The left and right are so utterly divided that even a desire for dialogue seems to be met with silence or extreme reticence. I have tried to engage people I am very close to in discussions of policy, and to understand the sources of their discontent. More specifically, I have asked many people to send me factual, reliable sources to document their positions, and I have gotten nothing in return. There doesn't seem to be much desire for scientific questioning on the part of the right, or for a consensus on reliable sources of information. Liberals read the New York Times and the New Yorker and even the Wall Street Journal and listen to NPR, and these outlets reinforce all of their world views. The journalists who work at those institutions, as I understand it, are at risk of losing their highly sought-after jobs if they embellish or distort the truth. In my mind, this makes it reasonable to believe that what I read or hear from them is "the truth." I believe that the truth exists, at least a widely accepted version of perceived reality that forms the basis of how human beings walk through life. Gravity is an absolute, for instance, and not many people refute it. Where is the New York Times of the right wing? Can I read it?

This election has made me question the very idea of reality. It seems to be a concept that holds little value for a large part of the population. When a candidate goes on TV day after day, week after week, and with a straight face, says things that are easily refuted, immediately verifiable as lies, and self-contradicting, reality ceases to exist on a certain level. Any assertion that is made by a public figure can be easily fact-checked on an almost instantaneous basis these days. The lies and fabrications and contradictions coming out of Trump during the campaign were so constant and so unchecked by his constituency, it eroded all respect for their credibility.

This is the part where I could go into all of the well-documented ways in which Trump has disrespected women and people of all races and religions, incited violence, undermined the democratic process, cheated on his taxes, admitted to sexual assault, and on and on. But we all know what a worthless piece of trash he is, it’s all on public record. That’s not the point of this. The point of this is for me to try to figure out what happened. How? Huh?? The people who voted for him did it despite who he is, not because of it.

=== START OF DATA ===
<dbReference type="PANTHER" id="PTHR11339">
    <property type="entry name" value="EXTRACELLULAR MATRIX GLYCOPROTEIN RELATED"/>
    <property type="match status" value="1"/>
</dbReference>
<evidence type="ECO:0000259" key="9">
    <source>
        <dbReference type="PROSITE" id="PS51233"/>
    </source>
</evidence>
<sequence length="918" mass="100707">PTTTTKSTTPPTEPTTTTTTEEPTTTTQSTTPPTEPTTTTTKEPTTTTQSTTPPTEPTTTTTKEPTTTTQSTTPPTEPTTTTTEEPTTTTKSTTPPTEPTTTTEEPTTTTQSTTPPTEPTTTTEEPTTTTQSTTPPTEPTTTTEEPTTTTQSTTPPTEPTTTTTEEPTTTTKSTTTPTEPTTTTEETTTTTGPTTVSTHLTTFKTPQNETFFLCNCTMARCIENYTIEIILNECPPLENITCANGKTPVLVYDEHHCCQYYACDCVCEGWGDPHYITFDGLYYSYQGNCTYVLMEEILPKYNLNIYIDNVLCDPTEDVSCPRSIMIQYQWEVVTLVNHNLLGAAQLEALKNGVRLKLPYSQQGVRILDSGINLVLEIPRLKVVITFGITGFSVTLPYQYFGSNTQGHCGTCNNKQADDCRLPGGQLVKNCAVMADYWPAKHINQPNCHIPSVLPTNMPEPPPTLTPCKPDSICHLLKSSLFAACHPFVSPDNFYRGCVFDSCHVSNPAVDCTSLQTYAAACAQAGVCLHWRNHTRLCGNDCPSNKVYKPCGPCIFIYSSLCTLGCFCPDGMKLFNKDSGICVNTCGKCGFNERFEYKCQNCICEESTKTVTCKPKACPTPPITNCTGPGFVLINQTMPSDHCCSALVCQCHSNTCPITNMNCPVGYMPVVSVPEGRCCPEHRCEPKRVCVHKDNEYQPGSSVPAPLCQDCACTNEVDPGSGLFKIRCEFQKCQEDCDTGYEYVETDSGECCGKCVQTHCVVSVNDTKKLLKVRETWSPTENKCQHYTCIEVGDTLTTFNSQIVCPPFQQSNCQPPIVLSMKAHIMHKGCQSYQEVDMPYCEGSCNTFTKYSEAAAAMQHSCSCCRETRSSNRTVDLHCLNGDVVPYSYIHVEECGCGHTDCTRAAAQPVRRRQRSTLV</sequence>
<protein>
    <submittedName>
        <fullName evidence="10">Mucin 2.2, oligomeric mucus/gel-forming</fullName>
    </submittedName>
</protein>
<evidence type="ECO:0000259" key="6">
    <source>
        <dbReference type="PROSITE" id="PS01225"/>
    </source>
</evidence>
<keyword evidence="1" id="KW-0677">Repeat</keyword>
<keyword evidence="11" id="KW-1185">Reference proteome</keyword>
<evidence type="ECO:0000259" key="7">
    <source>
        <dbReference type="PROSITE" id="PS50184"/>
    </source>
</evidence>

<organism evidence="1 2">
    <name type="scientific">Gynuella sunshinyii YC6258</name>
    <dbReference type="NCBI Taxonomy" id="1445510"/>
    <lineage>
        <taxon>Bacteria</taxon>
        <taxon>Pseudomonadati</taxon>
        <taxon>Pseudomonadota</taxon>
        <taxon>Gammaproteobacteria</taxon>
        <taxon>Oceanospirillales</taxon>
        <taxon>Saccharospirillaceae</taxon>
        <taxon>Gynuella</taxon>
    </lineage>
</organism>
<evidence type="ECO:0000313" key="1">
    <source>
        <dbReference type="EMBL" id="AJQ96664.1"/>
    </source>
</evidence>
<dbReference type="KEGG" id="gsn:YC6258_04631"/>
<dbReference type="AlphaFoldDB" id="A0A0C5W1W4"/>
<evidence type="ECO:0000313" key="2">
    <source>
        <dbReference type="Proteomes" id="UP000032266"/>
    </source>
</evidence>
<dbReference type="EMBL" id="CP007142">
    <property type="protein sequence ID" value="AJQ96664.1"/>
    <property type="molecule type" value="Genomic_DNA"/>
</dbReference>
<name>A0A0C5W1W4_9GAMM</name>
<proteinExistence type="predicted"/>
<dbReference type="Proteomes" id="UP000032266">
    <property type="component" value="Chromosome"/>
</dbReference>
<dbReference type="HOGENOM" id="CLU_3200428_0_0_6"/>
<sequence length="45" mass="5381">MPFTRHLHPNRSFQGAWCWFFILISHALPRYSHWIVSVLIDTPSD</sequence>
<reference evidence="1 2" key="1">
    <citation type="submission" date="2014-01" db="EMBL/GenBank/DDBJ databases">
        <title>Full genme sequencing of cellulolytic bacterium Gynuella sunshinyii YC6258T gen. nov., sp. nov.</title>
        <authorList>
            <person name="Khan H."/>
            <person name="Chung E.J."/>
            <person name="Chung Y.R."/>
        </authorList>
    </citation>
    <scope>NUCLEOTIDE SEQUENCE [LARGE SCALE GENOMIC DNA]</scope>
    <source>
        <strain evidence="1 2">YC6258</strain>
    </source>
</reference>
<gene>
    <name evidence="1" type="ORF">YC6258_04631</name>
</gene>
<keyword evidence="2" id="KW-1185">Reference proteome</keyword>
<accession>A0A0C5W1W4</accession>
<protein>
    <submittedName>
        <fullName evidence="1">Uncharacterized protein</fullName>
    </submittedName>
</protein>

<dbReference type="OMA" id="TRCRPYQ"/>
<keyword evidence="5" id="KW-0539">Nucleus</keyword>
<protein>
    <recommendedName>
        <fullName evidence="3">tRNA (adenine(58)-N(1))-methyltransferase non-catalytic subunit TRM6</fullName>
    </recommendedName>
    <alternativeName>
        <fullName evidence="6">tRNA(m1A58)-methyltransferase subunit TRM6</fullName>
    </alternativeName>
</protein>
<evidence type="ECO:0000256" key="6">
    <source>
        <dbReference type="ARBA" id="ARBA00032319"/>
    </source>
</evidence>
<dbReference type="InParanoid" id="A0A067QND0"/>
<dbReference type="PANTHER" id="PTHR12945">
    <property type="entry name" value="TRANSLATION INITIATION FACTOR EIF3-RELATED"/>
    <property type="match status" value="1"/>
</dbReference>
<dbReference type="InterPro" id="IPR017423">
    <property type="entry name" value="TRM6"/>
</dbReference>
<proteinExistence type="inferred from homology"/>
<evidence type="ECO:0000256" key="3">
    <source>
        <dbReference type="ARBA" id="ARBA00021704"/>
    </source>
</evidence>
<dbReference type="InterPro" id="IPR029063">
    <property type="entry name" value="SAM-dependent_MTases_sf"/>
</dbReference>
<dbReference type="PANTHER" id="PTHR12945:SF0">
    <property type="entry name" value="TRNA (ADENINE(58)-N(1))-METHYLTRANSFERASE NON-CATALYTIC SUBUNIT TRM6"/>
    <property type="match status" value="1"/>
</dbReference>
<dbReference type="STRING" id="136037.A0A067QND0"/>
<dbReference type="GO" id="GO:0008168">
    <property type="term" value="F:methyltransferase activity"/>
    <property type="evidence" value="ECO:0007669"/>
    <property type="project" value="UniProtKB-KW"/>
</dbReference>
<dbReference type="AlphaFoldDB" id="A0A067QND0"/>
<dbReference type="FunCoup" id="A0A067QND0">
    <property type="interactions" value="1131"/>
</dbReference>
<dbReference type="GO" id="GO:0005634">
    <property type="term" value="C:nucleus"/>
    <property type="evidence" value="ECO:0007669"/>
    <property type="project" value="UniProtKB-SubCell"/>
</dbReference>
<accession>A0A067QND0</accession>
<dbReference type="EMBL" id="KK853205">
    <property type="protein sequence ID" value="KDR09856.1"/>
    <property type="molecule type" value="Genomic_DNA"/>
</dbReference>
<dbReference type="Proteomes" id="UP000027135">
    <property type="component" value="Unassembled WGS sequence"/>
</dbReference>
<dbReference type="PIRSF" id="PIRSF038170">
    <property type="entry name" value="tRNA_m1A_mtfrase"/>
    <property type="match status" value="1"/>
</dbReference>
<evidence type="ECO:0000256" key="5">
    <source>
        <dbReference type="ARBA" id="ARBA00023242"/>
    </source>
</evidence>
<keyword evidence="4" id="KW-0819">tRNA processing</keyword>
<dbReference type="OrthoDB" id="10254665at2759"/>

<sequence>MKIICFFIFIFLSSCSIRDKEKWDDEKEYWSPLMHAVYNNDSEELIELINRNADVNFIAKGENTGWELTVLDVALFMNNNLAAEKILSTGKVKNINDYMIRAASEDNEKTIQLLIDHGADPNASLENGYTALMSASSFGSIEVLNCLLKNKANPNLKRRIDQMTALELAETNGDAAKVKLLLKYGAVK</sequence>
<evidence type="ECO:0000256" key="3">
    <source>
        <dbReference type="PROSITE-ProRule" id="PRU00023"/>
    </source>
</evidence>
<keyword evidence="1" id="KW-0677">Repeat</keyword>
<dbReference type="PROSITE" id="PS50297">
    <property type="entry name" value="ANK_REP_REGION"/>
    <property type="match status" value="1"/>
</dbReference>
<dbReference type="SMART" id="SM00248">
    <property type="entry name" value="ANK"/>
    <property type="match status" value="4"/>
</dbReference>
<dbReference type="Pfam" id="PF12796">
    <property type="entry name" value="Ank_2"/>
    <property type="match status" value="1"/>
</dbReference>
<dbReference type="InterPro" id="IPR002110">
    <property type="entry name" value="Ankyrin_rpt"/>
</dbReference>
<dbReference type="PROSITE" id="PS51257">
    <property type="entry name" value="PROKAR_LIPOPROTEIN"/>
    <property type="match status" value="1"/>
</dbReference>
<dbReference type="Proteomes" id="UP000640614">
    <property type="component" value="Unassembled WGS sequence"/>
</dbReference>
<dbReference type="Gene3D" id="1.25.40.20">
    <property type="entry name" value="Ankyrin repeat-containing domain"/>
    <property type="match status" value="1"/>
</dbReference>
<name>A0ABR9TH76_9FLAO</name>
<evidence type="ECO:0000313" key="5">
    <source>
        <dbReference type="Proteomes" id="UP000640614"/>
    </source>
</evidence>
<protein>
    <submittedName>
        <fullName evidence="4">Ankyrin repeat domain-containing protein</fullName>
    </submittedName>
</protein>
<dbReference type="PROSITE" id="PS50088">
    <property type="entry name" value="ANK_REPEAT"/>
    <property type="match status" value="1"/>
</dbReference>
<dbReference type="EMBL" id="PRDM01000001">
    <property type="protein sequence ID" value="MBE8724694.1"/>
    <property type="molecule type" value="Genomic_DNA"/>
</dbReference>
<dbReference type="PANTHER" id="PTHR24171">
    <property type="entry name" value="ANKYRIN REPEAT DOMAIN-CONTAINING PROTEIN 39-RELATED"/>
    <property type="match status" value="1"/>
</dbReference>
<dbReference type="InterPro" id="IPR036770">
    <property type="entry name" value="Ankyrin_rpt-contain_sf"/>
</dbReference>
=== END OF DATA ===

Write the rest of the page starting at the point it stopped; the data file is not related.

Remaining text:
I have to admit that on my side, there is a constant echo chamber of opinion reinforcing the self-righteous assertion that we are correct. There’s not a lot of listening going on. But there’s a reason for that. The right has been telling liberals that they are assholes for decades now. The right wing has claimed moral superiority for decades. The right wing owns patriotism, it owns support of our troops, it owns the church, it owns the police, the flag, the country. Obama and Clinton (Bill and Hillary) are liars and commies and un-American, blah blah blah. So why would I listen to right wingers, when all they want to do is tell me what a piece of shit I am? I’d rather listen to my smart friends, and journalists and politicians who are trying to fix the world.

Which leads me to the part of this that makes me the most sad and angry. The reason why none of this makes any sense is that everyone I know has spent their entire adult lives supporting the working class, supporting the underdog, supporting the under-represented, the ones left behind, the people with no voice. I vote for the candidates who want to raise my taxes, not lower them, so that working people can have a higher minimum wage. This is personally against my self-interest, but I believe in the American experiment. I vote for candidates who want to help poor people get health care. I vote for candidates who want to take the corporate interests out of politics. I support candidates who want to keep people out of jail for minor infractions or drug charges. I vote for people who want to pump money into education and medicine and sustainable energy. I support regulation of the banks, and a limited military budget.

This brings up a very important point about the military and big government. The military comprises 16% of government expenditure. All of the people who work in the military work for the government, they are all paid from taxpayer money. Only some of them are soldiers, the rest of them provide support in some other way. So if you support our troops, you support big government.